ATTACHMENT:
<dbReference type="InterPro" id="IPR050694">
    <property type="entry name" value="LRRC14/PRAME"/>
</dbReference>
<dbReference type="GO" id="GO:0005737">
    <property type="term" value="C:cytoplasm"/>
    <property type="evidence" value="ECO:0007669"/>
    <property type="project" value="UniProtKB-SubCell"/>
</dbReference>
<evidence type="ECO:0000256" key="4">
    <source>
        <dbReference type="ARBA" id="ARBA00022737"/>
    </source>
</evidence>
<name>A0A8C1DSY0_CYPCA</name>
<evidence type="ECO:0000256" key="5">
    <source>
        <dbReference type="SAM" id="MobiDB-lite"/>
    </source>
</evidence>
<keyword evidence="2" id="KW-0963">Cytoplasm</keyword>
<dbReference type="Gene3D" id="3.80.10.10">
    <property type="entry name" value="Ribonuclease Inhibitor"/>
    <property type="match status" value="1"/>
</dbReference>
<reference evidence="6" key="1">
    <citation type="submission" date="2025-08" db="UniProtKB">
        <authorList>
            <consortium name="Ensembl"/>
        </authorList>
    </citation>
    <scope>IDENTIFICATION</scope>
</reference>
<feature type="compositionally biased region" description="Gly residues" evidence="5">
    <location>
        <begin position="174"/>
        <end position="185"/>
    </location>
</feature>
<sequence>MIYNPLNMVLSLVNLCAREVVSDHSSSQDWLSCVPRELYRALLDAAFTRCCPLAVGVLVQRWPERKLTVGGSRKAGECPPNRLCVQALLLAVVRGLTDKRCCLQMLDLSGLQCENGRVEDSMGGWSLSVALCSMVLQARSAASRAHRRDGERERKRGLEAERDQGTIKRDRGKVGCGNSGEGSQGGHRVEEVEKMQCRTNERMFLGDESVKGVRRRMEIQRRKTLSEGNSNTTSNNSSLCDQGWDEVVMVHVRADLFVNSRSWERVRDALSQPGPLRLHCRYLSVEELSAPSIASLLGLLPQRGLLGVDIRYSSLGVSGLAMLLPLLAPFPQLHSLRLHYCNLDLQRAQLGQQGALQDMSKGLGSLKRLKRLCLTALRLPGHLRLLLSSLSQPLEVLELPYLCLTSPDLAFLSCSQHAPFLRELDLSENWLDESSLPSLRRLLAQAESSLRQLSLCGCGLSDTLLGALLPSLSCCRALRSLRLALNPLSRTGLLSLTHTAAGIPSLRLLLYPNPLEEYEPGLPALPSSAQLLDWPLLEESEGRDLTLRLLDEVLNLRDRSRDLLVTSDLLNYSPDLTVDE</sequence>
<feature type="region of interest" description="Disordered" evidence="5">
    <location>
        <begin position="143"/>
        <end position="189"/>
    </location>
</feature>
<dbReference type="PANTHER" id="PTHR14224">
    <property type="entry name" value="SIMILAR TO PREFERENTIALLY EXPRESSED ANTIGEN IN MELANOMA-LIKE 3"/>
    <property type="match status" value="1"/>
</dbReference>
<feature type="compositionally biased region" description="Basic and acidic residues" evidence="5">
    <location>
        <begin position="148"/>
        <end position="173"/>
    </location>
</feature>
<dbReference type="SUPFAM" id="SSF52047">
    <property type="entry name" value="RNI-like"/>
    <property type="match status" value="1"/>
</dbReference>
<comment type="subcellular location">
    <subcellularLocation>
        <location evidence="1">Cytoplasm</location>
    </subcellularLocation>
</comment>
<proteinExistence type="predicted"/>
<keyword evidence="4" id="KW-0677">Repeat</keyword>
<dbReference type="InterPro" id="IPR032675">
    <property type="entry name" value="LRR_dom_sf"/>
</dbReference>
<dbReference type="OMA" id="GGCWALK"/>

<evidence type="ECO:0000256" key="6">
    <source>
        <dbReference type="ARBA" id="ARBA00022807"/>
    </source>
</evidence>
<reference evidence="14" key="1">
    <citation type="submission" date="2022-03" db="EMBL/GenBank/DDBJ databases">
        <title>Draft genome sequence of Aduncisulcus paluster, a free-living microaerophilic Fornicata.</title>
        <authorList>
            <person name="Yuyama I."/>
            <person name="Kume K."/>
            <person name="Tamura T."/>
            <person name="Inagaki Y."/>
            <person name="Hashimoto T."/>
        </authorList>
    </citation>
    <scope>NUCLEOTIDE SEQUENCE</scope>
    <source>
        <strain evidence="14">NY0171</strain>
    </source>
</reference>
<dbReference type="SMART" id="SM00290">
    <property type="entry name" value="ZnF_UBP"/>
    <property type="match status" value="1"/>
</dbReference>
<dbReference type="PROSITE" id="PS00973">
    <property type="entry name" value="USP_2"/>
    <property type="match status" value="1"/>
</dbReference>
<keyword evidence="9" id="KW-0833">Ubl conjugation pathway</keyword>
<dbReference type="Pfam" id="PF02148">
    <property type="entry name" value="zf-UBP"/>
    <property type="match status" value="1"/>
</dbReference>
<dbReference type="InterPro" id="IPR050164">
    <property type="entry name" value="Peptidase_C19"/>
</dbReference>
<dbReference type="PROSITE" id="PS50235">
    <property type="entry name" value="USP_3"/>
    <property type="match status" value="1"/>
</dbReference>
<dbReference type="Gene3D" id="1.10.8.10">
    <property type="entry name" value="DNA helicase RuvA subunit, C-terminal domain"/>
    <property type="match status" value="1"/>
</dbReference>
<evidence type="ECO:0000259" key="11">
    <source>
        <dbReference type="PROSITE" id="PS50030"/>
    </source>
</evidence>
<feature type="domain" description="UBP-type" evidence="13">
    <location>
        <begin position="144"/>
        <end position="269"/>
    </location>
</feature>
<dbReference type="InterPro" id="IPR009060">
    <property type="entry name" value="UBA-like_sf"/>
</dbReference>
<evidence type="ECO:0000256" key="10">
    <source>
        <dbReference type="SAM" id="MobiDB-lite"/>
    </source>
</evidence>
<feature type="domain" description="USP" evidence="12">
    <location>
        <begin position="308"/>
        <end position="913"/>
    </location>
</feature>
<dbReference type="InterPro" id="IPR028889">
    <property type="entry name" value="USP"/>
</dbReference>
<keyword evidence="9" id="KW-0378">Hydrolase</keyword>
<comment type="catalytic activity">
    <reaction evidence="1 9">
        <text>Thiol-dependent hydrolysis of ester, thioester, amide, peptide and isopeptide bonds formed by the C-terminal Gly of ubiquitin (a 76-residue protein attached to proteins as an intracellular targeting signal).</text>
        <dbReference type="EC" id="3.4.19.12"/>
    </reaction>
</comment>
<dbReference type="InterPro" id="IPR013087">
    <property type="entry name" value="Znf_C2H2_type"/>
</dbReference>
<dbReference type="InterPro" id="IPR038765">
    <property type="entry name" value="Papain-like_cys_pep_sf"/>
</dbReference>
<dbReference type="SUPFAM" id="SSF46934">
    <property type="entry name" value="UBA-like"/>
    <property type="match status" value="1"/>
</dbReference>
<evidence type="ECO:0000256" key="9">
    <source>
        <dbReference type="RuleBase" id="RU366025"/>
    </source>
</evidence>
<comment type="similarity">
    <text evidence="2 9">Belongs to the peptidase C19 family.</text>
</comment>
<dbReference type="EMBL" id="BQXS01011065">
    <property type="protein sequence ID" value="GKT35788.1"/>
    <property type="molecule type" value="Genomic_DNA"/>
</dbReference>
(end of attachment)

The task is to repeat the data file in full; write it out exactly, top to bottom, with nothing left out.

<dbReference type="InterPro" id="IPR050694">
    <property type="entry name" value="LRRC14/PRAME"/>
</dbReference>
<dbReference type="GO" id="GO:0005737">
    <property type="term" value="C:cytoplasm"/>
    <property type="evidence" value="ECO:0007669"/>
    <property type="project" value="UniProtKB-SubCell"/>
</dbReference>
<evidence type="ECO:0000256" key="4">
    <source>
        <dbReference type="ARBA" id="ARBA00022737"/>
    </source>
</evidence>
<name>A0A8C1DSY0_CYPCA</name>
<evidence type="ECO:0000256" key="5">
    <source>
        <dbReference type="SAM" id="MobiDB-lite"/>
    </source>
</evidence>
<keyword evidence="2" id="KW-0963">Cytoplasm</keyword>
<dbReference type="Gene3D" id="3.80.10.10">
    <property type="entry name" value="Ribonuclease Inhibitor"/>
    <property type="match status" value="1"/>
</dbReference>
<reference evidence="6" key="1">
    <citation type="submission" date="2025-08" db="UniProtKB">
        <authorList>
            <consortium name="Ensembl"/>
        </authorList>
    </citation>
    <scope>IDENTIFICATION</scope>
</reference>
<feature type="compositionally biased region" description="Gly residues" evidence="5">
    <location>
        <begin position="174"/>
        <end position="185"/>
    </location>
</feature>
<sequence>MIYNPLNMVLSLVNLCAREVVSDHSSSQDWLSCVPRELYRALLDAAFTRCCPLAVGVLVQRWPERKLTVGGSRKAGECPPNRLCVQALLLAVVRGLTDKRCCLQMLDLSGLQCENGRVEDSMGGWSLSVALCSMVLQARSAASRAHRRDGERERKRGLEAERDQGTIKRDRGKVGCGNSGEGSQGGHRVEEVEKMQCRTNERMFLGDESVKGVRRRMEIQRRKTLSEGNSNTTSNNSSLCDQGWDEVVMVHVRADLFVNSRSWERVRDALSQPGPLRLHCRYLSVEELSAPSIASLLGLLPQRGLLGVDIRYSSLGVSGLAMLLPLLAPFPQLHSLRLHYCNLDLQRAQLGQQGALQDMSKGLGSLKRLKRLCLTALRLPGHLRLLLSSLSQPLEVLELPYLCLTSPDLAFLSCSQHAPFLRELDLSENWLDESSLPSLRRLLAQAESSLRQLSLCGCGLSDTLLGALLPSLSCCRALRSLRLALNPLSRTGLLSLTHTAAGIPSLRLLLYPNPLEEYEPGLPALPSSAQLLDWPLLEESEGRDLTLRLLDEVLNLRDRSRDLLVTSDLLNYSPDLTVDE</sequence>
<feature type="region of interest" description="Disordered" evidence="5">
    <location>
        <begin position="143"/>
        <end position="189"/>
    </location>
</feature>
<dbReference type="PANTHER" id="PTHR14224">
    <property type="entry name" value="SIMILAR TO PREFERENTIALLY EXPRESSED ANTIGEN IN MELANOMA-LIKE 3"/>
    <property type="match status" value="1"/>
</dbReference>
<feature type="compositionally biased region" description="Basic and acidic residues" evidence="5">
    <location>
        <begin position="148"/>
        <end position="173"/>
    </location>
</feature>
<dbReference type="SUPFAM" id="SSF52047">
    <property type="entry name" value="RNI-like"/>
    <property type="match status" value="1"/>
</dbReference>
<comment type="subcellular location">
    <subcellularLocation>
        <location evidence="1">Cytoplasm</location>
    </subcellularLocation>
</comment>
<proteinExistence type="predicted"/>
<keyword evidence="4" id="KW-0677">Repeat</keyword>
<dbReference type="InterPro" id="IPR032675">
    <property type="entry name" value="LRR_dom_sf"/>
</dbReference>
<dbReference type="OMA" id="GGCWALK"/>

<evidence type="ECO:0000256" key="6">
    <source>
        <dbReference type="ARBA" id="ARBA00022807"/>
    </source>
</evidence>
<reference evidence="14" key="1">
    <citation type="submission" date="2022-03" db="EMBL/GenBank/DDBJ databases">
        <title>Draft genome sequence of Aduncisulcus paluster, a free-living microaerophilic Fornicata.</title>
        <authorList>
            <person name="Yuyama I."/>
            <person name="Kume K."/>
            <person name="Tamura T."/>
            <person name="Inagaki Y."/>
            <person name="Hashimoto T."/>
        </authorList>
    </citation>
    <scope>NUCLEOTIDE SEQUENCE</scope>
    <source>
        <strain evidence="14">NY0171</strain>
    </source>
</reference>
<dbReference type="SMART" id="SM00290">
    <property type="entry name" value="ZnF_UBP"/>
    <property type="match status" value="1"/>
</dbReference>
<dbReference type="PROSITE" id="PS00973">
    <property type="entry name" value="USP_2"/>
    <property type="match status" value="1"/>
</dbReference>
<keyword evidence="9" id="KW-0833">Ubl conjugation pathway</keyword>
<dbReference type="Pfam" id="PF02148">
    <property type="entry name" value="zf-UBP"/>
    <property type="match status" value="1"/>
</dbReference>
<dbReference type="InterPro" id="IPR050164">
    <property type="entry name" value="Peptidase_C19"/>
</dbReference>
<dbReference type="PROSITE" id="PS50235">
    <property type="entry name" value="USP_3"/>
    <property type="match status" value="1"/>
</dbReference>
<dbReference type="Gene3D" id="1.10.8.10">
    <property type="entry name" value="DNA helicase RuvA subunit, C-terminal domain"/>
    <property type="match status" value="1"/>
</dbReference>
<evidence type="ECO:0000259" key="11">
    <source>
        <dbReference type="PROSITE" id="PS50030"/>
    </source>
</evidence>
<feature type="domain" description="UBP-type" evidence="13">
    <location>
        <begin position="144"/>
        <end position="269"/>
    </location>
</feature>
<dbReference type="InterPro" id="IPR009060">
    <property type="entry name" value="UBA-like_sf"/>
</dbReference>
<evidence type="ECO:0000256" key="10">
    <source>
        <dbReference type="SAM" id="MobiDB-lite"/>
    </source>
</evidence>
<feature type="domain" description="USP" evidence="12">
    <location>
        <begin position="308"/>
        <end position="913"/>
    </location>
</feature>
<dbReference type="InterPro" id="IPR028889">
    <property type="entry name" value="USP"/>
</dbReference>
<keyword evidence="9" id="KW-0378">Hydrolase</keyword>
<comment type="catalytic activity">
    <reaction evidence="1 9">
        <text>Thiol-dependent hydrolysis of ester, thioester, amide, peptide and isopeptide bonds formed by the C-terminal Gly of ubiquitin (a 76-residue protein attached to proteins as an intracellular targeting signal).</text>
        <dbReference type="EC" id="3.4.19.12"/>
    </reaction>
</comment>
<dbReference type="InterPro" id="IPR013087">
    <property type="entry name" value="Znf_C2H2_type"/>
</dbReference>
<dbReference type="InterPro" id="IPR038765">
    <property type="entry name" value="Papain-like_cys_pep_sf"/>
</dbReference>
<dbReference type="SUPFAM" id="SSF46934">
    <property type="entry name" value="UBA-like"/>
    <property type="match status" value="1"/>
</dbReference>
<evidence type="ECO:0000256" key="9">
    <source>
        <dbReference type="RuleBase" id="RU366025"/>
    </source>
</evidence>
<comment type="similarity">
    <text evidence="2 9">Belongs to the peptidase C19 family.</text>
</comment>
<dbReference type="EMBL" id="BQXS01011065">
    <property type="protein sequence ID" value="GKT35788.1"/>
    <property type="molecule type" value="Genomic_DNA"/>
</dbReference>